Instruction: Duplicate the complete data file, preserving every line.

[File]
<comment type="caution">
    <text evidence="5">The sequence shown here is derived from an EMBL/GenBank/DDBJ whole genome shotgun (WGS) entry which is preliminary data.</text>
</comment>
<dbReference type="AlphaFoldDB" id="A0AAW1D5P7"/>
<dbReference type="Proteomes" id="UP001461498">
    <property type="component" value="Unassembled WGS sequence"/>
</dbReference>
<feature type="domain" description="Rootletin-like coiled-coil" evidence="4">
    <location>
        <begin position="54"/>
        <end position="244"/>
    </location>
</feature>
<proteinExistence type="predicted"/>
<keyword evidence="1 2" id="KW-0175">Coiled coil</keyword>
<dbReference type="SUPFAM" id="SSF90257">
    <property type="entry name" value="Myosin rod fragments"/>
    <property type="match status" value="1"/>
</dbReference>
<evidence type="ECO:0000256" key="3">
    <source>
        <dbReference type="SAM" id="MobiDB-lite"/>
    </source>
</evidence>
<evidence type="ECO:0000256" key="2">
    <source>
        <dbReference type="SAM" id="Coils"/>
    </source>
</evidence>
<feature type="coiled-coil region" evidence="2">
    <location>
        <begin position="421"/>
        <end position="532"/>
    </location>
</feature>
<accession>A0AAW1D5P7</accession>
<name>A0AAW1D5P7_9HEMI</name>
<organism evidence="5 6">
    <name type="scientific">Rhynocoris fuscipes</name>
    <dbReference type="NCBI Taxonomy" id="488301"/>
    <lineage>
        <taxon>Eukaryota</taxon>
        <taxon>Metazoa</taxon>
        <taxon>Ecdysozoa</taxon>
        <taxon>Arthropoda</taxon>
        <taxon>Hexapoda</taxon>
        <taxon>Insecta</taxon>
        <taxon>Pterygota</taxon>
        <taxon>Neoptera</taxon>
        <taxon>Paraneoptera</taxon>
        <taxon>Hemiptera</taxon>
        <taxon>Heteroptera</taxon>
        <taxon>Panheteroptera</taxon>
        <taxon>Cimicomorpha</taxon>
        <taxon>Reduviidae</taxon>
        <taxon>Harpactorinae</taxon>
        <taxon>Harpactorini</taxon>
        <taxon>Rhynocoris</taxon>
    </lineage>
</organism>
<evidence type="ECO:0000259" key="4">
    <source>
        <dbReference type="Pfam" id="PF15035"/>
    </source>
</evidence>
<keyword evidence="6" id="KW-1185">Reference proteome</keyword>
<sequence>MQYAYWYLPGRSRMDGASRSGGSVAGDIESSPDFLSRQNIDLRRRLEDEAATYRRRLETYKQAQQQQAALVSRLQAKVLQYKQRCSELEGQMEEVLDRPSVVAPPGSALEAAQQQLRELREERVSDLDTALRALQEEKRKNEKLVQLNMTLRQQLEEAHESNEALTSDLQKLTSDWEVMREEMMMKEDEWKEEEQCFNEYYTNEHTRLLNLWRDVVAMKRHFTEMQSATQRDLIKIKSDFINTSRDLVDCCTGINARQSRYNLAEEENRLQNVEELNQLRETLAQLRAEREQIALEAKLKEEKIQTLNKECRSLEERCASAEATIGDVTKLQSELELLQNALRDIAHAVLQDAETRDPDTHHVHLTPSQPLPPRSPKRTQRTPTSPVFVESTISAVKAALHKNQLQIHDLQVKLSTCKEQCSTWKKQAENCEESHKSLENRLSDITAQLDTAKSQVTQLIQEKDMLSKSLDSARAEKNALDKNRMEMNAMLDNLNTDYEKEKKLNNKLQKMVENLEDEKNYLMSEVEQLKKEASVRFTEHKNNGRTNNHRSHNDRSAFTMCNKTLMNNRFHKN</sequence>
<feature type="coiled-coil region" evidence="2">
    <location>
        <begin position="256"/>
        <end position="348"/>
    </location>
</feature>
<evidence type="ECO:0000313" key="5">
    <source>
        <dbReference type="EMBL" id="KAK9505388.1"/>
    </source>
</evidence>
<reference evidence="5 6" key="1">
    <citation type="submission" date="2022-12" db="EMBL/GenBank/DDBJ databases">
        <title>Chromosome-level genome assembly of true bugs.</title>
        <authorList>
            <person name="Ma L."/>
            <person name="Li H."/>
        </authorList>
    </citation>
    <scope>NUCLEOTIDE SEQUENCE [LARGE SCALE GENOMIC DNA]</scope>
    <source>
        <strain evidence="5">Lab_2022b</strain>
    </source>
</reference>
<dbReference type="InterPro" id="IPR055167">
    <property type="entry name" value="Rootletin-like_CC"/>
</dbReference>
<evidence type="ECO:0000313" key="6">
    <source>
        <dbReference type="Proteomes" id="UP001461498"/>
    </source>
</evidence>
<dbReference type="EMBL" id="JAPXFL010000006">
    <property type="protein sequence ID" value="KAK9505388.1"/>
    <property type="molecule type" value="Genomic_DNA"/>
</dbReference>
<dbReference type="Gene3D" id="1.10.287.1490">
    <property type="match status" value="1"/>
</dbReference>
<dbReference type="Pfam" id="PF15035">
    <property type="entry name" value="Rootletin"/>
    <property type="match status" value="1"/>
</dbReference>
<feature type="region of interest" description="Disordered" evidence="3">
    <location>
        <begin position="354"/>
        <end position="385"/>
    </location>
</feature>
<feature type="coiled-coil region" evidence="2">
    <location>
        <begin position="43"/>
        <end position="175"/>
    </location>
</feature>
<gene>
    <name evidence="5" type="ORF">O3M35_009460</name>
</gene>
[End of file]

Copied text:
<comment type="caution">
    <text evidence="5">The sequence shown here is derived from an EMBL/GenBank/DDBJ whole genome shotgun (WGS) entry which is preliminary data.</text>
</comment>
<dbReference type="AlphaFoldDB" id="A0AAW1D5P7"/>
<dbReference type="Proteomes" id="UP001461498">
    <property type="component" value="Unassembled WGS sequence"/>
</dbReference>
<feature type="domain" description="Rootletin-like coiled-coil" evidence="4">
    <location>
        <begin position="54"/>
        <end position="244"/>
    </location>
</feature>
<proteinExistence type="predicted"/>
<keyword evidence="1 2" id="KW-0175">Coiled coil</keyword>
<dbReference type="SUPFAM" id="SSF90257">
    <property type="entry name" value="Myosin rod fragments"/>
    <property type="match status" value="1"/>
</dbReference>
<evidence type="ECO:0000256" key="3">
    <source>
        <dbReference type="SAM" id="MobiDB-lite"/>
    </source>
</evidence>
<evidence type="ECO:0000256" key="2">
    <source>
        <dbReference type="SAM" id="Coils"/>
    </source>
</evidence>
<feature type="coiled-coil region" evidence="2">
    <location>
        <begin position="421"/>
        <end position="532"/>
    </location>
</feature>
<accession>A0AAW1D5P7</accession>
<name>A0AAW1D5P7_9HEMI</name>
<organism evidence="5 6">
    <name type="scientific">Rhynocoris fuscipes</name>
    <dbReference type="NCBI Taxonomy" id="488301"/>
    <lineage>
        <taxon>Eukaryota</taxon>
        <taxon>Metazoa</taxon>
        <taxon>Ecdysozoa</taxon>
        <taxon>Arthropoda</taxon>
        <taxon>Hexapoda</taxon>
        <taxon>Insecta</taxon>
        <taxon>Pterygota</taxon>
        <taxon>Neoptera</taxon>
        <taxon>Paraneoptera</taxon>
        <taxon>Hemiptera</taxon>
        <taxon>Heteroptera</taxon>
        <taxon>Panheteroptera</taxon>
        <taxon>Cimicomorpha</taxon>
        <taxon>Reduviidae</taxon>
        <taxon>Harpactorinae</taxon>
        <taxon>Harpactorini</taxon>
        <taxon>Rhynocoris</taxon>
    </lineage>
</organism>
<evidence type="ECO:0000259" key="4">
    <source>
        <dbReference type="Pfam" id="PF15035"/>
    </source>
</evidence>
<keyword evidence="6" id="KW-1185">Reference proteome</keyword>
<sequence>MQYAYWYLPGRSRMDGASRSGGSVAGDIESSPDFLSRQNIDLRRRLEDEAATYRRRLETYKQAQQQQAALVSRLQAKVLQYKQRCSELEGQMEEVLDRPSVVAPPGSALEAAQQQLRELREERVSDLDTALRALQEEKRKNEKLVQLNMTLRQQLEEAHESNEALTSDLQKLTSDWEVMREEMMMKEDEWKEEEQCFNEYYTNEHTRLLNLWRDVVAMKRHFTEMQSATQRDLIKIKSDFINTSRDLVDCCTGINARQSRYNLAEEENRLQNVEELNQLRETLAQLRAEREQIALEAKLKEEKIQTLNKECRSLEERCASAEATIGDVTKLQSELELLQNALRDIAHAVLQDAETRDPDTHHVHLTPSQPLPPRSPKRTQRTPTSPVFVESTISAVKAALHKNQLQIHDLQVKLSTCKEQCSTWKKQAENCEESHKSLENRLSDITAQLDTAKSQVTQLIQEKDMLSKSLDSARAEKNALDKNRMEMNAMLDNLNTDYEKEKKLNNKLQKMVENLEDEKNYLMSEVEQLKKEASVRFTEHKNNGRTNNHRSHNDRSAFTMCNKTLMNNRFHKN</sequence>
<feature type="coiled-coil region" evidence="2">
    <location>
        <begin position="256"/>
        <end position="348"/>
    </location>
</feature>
<evidence type="ECO:0000313" key="5">
    <source>
        <dbReference type="EMBL" id="KAK9505388.1"/>
    </source>
</evidence>
<reference evidence="5 6" key="1">
    <citation type="submission" date="2022-12" db="EMBL/GenBank/DDBJ databases">
        <title>Chromosome-level genome assembly of true bugs.</title>
        <authorList>
            <person name="Ma L."/>
            <person name="Li H."/>
        </authorList>
    </citation>
    <scope>NUCLEOTIDE SEQUENCE [LARGE SCALE GENOMIC DNA]</scope>
    <source>
        <strain evidence="5">Lab_2022b</strain>
    </source>
</reference>
<dbReference type="InterPro" id="IPR055167">
    <property type="entry name" value="Rootletin-like_CC"/>
</dbReference>
<evidence type="ECO:0000313" key="6">
    <source>
        <dbReference type="Proteomes" id="UP001461498"/>
    </source>
</evidence>
<dbReference type="EMBL" id="JAPXFL010000006">
    <property type="protein sequence ID" value="KAK9505388.1"/>
    <property type="molecule type" value="Genomic_DNA"/>
</dbReference>
<dbReference type="Gene3D" id="1.10.287.1490">
    <property type="match status" value="1"/>
</dbReference>
<dbReference type="Pfam" id="PF15035">
    <property type="entry name" value="Rootletin"/>
    <property type="match status" value="1"/>
</dbReference>
<feature type="region of interest" description="Disordered" evidence="3">
    <location>
        <begin position="354"/>
        <end position="385"/>
    </location>
</feature>
<feature type="coiled-coil region" evidence="2">
    <location>
        <begin position="43"/>
        <end position="175"/>
    </location>
</feature>
<gene>
    <name evidence="5" type="ORF">O3M35_009460</name>
</gene>